Just when you thought everything was going to be sunshine and puppy dogs, along comes the articulation category.  And if this figure has one area of issue, it's here.

However, it's not about scale.  Luke is actually shorter than the average Sideshow figure (check the photo with Connor), and should fit in quite well with the rest of the line as they are released.

The average Sideshow figure (like Connor) is around 12.5" tall, or just a smidge under that.  Luke is just a smidge under 12", so there's about a half inch difference.  The big boy body from Sideshow will actually be even bigger, which means that unlike Medicom, where your Vader, Stormtrooper and Luke are all about the same height, you'll actually get figures in this series that match up scale-wise.

The biggest issue with the Sideshow body here is the length of the forearms.  Because of the tight fitting clothing, they are simply too long, and in some poses can look gangly and odd.  This is my biggest complaint, and hurts this score the most.

Another issue for me is the hands, or how they attach and detach from the body.  The pegs for the hands are very short, which means they pop off extremely easily, even when just posing him.  That's pretty annoying, and needs to be corrected if possible.  I do love the wrist joints though, because of the greater range of movement than just a standard ball joint.

He also has a ball jointed neck, along with every other point of articulation you expect in the usual sixth scale body today.  The wonky ball jointed hips cause some issues with the tight fitting jumpsuit, but I'll discuss that more in the outfit section.

Accessories - ***1/2
There's no shortage of accessories, even if you don't pick up the exclusive version.

Luke has a display stand of course, just like all Sideshow figures, with the traditional Star Wars logo emblazoned on it. The stand works fine, although there's no need for it unless Luke will be doing some pretty fancy moves.

He comes with three additional hands.  There are two more right hands, one burned on the back, showing the mechanical innards, and one normal but designed to hold the blaster or other any other gun.  While the site said this would be a 'lightsaber grip' right hand, it's clearly designed for the blaster.  I haven't seen a regular edition version yet to see if the extra undamaged, ungloved right hand is the same as this one or not, or if it is simply a tight grip. There is one additional left hand, in a fist to hold a saber or other accessory like the bone.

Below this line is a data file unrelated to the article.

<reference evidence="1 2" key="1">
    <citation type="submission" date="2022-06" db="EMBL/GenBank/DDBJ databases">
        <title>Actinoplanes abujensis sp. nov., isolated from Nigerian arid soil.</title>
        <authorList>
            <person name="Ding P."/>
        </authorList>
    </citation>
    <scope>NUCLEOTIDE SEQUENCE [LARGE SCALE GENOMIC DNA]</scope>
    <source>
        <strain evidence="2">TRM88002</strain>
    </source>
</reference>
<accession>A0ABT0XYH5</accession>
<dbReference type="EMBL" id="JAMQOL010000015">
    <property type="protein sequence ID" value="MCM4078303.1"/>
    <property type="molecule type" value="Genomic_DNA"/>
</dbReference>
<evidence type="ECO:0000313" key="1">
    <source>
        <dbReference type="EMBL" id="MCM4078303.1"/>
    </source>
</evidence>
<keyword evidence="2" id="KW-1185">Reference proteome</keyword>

There are two lightsabers - one ignited, and one not.  The one that is not ignited can fit on a hook on the left side of Luke's belt.  Some folks may have preferred a removable blade, but by having the blade permanently attached, they were able to make the scale of the hilt (and the thin sections near the end) much more accurate.

The regular edition also comes with the bone that helped Luke take out the Rancor.  The paint and sculpt are very realistic, and the scale here is pretty good as well.

Finally, the exclusive edition comes with the Skiff Guard Blaster, from the big battle with Jabba.  The sculpt and paint detail on this accessory are excellent, and while it wasn't something I was too concerned about, I'm glad I did manage to pick it up.

Outfit - ****
This is where this figure really shines over some of the more expensive figures like Medicom.

The outfit starts with his black jumpsuit, with Calvary style flap on the chest.  There are snaps where appropriate, but the flap folds over, just like in the film, and has the correct gray material on the underside.  But unlike the Medicom version, you can actually get it to stay in position.  How?  Sideshow added a thin wire around the edge, that you can bend into the exact place you want the flap to remain!  Excellent idea, and really helps the pose.

The jumpsuit tends to bunch up around the ball jointed hips, but there is a fix for this.  Remove the clothing, and wrap some toilet paper tightly around the legs and joints.  This will fill him out a bit, and you can mush it around a bit to get just the right look when the clothes are back on.

Over the jumpsuit is his boots and belt.  The belt if pleather, with a hook for this saber, along with another loop and one small sculpted pack in back.  The belt fits tightly, but buckles well.

The boots are a nice sculpt, if a little plain.  The jumpsuit fits inside well though, and they form fit the legs nicely.